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I have an EC2 instance running with a keypair that I don't have access to the private key of.

I am currently accessing the instance freely thanks to having the public key of my own custom keypair added to the ~/.ssh/authorized_keys on the instance.

Now I would like to rebundle the running instance into a new AMI, and I was following the instructions here: http://alestic.com/2009/06/ec2-ami-bundle

However, since I do not have access to the same private key as currently defined for the instance, I wonder:

  • which private key I should upload to /mnt on the instance? (actually, I don't fully understand what the private key is required for, if all that the bundling does is process the local state of the instance "disk" into the local files of the bundle)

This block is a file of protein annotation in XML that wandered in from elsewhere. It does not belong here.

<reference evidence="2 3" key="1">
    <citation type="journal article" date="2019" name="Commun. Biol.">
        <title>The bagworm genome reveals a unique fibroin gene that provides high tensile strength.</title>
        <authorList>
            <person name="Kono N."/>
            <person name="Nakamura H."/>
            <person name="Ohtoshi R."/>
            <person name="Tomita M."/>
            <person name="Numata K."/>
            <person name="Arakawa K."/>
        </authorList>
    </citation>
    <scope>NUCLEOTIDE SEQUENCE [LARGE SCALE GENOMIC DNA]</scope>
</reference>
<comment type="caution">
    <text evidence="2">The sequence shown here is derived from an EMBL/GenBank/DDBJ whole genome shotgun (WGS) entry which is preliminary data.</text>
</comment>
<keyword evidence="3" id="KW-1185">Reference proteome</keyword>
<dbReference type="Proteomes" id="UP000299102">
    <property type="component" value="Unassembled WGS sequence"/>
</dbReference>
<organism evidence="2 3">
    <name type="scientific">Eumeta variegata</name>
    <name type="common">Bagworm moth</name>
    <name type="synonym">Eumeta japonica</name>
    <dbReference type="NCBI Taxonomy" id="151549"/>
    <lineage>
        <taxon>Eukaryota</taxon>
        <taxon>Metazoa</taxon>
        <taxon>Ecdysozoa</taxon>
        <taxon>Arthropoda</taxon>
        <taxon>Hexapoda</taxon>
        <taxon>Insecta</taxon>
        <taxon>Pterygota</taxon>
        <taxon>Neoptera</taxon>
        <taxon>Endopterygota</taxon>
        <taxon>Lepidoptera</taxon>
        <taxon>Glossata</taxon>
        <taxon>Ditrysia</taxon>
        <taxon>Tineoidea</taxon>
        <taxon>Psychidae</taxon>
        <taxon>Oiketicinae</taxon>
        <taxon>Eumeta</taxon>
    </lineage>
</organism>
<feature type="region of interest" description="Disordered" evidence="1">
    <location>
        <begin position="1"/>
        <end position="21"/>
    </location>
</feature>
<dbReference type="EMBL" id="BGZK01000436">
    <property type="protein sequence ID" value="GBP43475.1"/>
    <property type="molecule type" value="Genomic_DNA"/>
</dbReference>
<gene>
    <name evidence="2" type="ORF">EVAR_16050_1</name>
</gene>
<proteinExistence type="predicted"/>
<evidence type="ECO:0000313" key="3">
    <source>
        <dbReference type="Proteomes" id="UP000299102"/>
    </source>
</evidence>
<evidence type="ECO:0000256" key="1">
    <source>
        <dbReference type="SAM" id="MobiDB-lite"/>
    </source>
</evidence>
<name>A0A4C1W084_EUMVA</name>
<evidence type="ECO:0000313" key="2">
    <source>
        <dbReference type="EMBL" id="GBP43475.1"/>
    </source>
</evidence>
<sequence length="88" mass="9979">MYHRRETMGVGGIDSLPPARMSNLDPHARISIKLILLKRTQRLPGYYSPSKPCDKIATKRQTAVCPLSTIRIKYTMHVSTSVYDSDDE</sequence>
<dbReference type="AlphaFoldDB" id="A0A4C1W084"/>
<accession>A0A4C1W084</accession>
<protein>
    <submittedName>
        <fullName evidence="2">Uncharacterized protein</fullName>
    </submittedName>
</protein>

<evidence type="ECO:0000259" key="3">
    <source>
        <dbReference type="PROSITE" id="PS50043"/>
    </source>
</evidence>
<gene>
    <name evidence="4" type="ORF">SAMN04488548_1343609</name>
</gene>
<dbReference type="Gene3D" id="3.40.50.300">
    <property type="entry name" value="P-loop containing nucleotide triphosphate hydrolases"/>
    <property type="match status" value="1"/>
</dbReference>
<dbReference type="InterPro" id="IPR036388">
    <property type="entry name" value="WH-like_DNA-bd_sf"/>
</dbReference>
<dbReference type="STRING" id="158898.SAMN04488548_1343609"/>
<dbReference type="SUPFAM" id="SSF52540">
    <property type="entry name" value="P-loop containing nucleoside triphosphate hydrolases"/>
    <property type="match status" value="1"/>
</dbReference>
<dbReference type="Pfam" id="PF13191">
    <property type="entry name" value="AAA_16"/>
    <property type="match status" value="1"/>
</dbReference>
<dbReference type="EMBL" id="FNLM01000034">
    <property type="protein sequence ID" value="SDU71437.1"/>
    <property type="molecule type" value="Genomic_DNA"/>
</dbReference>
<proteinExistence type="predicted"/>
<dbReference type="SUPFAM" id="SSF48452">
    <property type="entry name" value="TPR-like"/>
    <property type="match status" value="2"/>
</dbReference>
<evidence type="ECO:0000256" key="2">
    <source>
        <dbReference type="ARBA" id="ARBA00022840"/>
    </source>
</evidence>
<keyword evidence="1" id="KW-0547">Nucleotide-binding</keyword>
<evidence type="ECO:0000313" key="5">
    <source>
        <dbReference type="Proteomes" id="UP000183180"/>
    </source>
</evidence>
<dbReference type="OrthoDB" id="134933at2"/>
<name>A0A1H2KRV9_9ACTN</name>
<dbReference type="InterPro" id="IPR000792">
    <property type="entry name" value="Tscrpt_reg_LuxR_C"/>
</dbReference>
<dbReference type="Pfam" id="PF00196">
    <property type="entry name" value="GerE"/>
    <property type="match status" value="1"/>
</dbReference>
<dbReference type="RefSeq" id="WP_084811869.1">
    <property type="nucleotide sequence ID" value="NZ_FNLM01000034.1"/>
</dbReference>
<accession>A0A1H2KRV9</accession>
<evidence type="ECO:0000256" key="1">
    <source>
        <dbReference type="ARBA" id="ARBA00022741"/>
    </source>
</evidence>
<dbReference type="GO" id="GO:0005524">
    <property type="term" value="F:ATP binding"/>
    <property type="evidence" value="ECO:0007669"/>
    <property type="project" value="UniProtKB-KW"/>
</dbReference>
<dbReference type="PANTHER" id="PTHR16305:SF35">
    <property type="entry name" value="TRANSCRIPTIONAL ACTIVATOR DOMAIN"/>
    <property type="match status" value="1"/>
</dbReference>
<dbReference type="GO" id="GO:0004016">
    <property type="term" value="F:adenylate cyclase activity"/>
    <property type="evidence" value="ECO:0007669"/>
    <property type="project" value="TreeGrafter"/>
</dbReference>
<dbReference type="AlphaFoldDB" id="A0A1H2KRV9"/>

• if I do not exclude my home directory with its .ssh, will I be able to launch and connect to the instance even if I don't have the instance private key for it?

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1 Answer 1

up vote 1 down vote accepted

The AWS private key is associated with your X.509 certficate; it isn't the same as an SSH private key. See this summary of AWS security credentials.

The X.509 certificate is associated with your AWS account rather than with individual EC2 instances; if you start a new instance using your custom AMI, it will be associated with the X.509 certificate and private key defined in your account.

If you also have an authorized_keys file containing your personal SSH public key bundled into the AMI, you should be able to log in with your own SSH key - this is independent of the X.509 certificate, which is used to authenticate AWS API calls.

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Thanks! _________ –  GJ. Feb 2 '11 at 19:44
@gareth_bowles does the .pem file contain the X.509 certificate? –  codecowboy Apr 9 '14 at 11:15

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